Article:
On July 26th 1990, the Americans with Disabilities Act (ADA) was signed into law by President George H.W. Bush. What is the ADA? According to their website, it is: “a civil rights law that prohibits discrimination against individuals with disabilities in all areas of public life, including jobs, schools, transportation, and all public and private places that are open to the general public. The purpose of the law is to make sure that people with disabilities have the same rights and opportunities as everyone else. The ADA gives civil rights protections to individuals with disabilities, similar to those provided to individuals on the basis of race, color, sex, national origin, age, and religion. It guarantees equal opportunity for individuals with disabilities in public accommodations, employment, transportation, state and local government services, and telecommunications.”
What does this mean for college and university students?
Both public and private colleges/universities have to provide equal access to postsecondary education for those with disabilities. All public or private schools that get federal funding are required, under Section 504 of the Rehabilitation Act, to make their programs accessible for those with disabilities. You can read more about it here.
It can be confusing to know what is covered under what law, but this page has a great chart about it, as well as other information.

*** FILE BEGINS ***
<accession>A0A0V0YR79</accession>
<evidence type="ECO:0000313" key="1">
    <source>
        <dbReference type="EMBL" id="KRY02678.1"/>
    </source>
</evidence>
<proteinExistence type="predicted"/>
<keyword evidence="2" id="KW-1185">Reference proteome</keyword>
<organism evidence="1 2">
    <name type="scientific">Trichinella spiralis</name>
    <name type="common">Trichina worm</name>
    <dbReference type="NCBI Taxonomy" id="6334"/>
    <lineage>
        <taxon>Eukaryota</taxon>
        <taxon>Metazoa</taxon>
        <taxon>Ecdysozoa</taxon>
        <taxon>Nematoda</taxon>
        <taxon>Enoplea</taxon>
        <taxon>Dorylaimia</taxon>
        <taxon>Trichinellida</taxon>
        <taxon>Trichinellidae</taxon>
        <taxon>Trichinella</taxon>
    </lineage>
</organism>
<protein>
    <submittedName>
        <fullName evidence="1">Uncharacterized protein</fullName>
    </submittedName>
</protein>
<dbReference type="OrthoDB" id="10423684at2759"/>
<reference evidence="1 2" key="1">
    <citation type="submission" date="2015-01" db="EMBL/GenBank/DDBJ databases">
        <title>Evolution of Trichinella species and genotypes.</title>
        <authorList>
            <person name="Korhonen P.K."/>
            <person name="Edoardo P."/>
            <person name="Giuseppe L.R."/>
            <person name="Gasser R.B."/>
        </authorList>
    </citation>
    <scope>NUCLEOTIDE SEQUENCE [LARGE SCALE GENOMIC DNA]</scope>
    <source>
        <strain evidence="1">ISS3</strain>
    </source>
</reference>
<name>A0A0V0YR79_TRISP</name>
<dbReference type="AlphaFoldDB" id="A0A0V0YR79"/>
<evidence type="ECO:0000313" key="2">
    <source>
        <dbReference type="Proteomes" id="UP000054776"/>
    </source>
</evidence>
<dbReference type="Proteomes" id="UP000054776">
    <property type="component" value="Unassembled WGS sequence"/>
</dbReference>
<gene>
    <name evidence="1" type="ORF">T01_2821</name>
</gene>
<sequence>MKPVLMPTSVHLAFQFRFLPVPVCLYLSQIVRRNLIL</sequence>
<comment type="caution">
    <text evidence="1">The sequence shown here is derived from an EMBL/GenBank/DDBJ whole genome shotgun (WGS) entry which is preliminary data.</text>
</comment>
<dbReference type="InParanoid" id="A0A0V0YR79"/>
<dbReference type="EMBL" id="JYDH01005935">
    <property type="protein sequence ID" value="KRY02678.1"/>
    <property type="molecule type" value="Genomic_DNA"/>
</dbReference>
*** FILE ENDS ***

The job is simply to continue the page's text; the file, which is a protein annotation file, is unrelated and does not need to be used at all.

Even though the ADA has been in place for 30 years, it doesn’t mean it’s always smooth sailing, unfortunately. Sometimes teachers or schools aren’t aware of accommodations they need to provide, or they are unwilling or don’t have the tools to do so. There may be ableism at the school. But there are things you can do to help address any challenges you might encounter at school.
What you can do at school if you have a disability
Meet with the office of disabilities or campus disability coordinator. The exact title of the office or person can vary among institutions, but they exist and are there to help you. They can help outline what accommodations can be made, who is on campus to help you, and any resources that might be of help.
Talk with your advisor. Ask about the writing center, tutoring services, and any resources or assistance they might know about. The writing center can be a great resource for study skills groups, tutoring, and other academic services.
Know how to contact the academic ombudsman. The ombudsman is there in case of discrimination or if a situation comes up that may violate your rights regarding your disability. They can help you navigate the situation.
Be familiar with the counseling center, even if you never use it. The counseling center is usually more than just counseling – they often offer support groups on various topics, including stress reduction or test anxiety.
If your school is online, become familiar with the online platforms and how to navigate them prior to classes beginning. If you experience any difficulty or know that certain things will be challenging, talk with your advisor and/or professor to come up with modifications or solutions that will enable you to participate.
Here at Dissertation Editor, we’ve worked with many students with disabilities. While we cannot do your work for you, we offer a variety of services that can help you achieve your goals: dissertation/thesis coaching and consultations, editing, formatting, data analysis help, and more. Contact us today to learn more about the services we offer, and how we can be of assistance.< Books to Read in Honor of the ADA Turning 30 It's Summer! Here's How to Stay Motivated >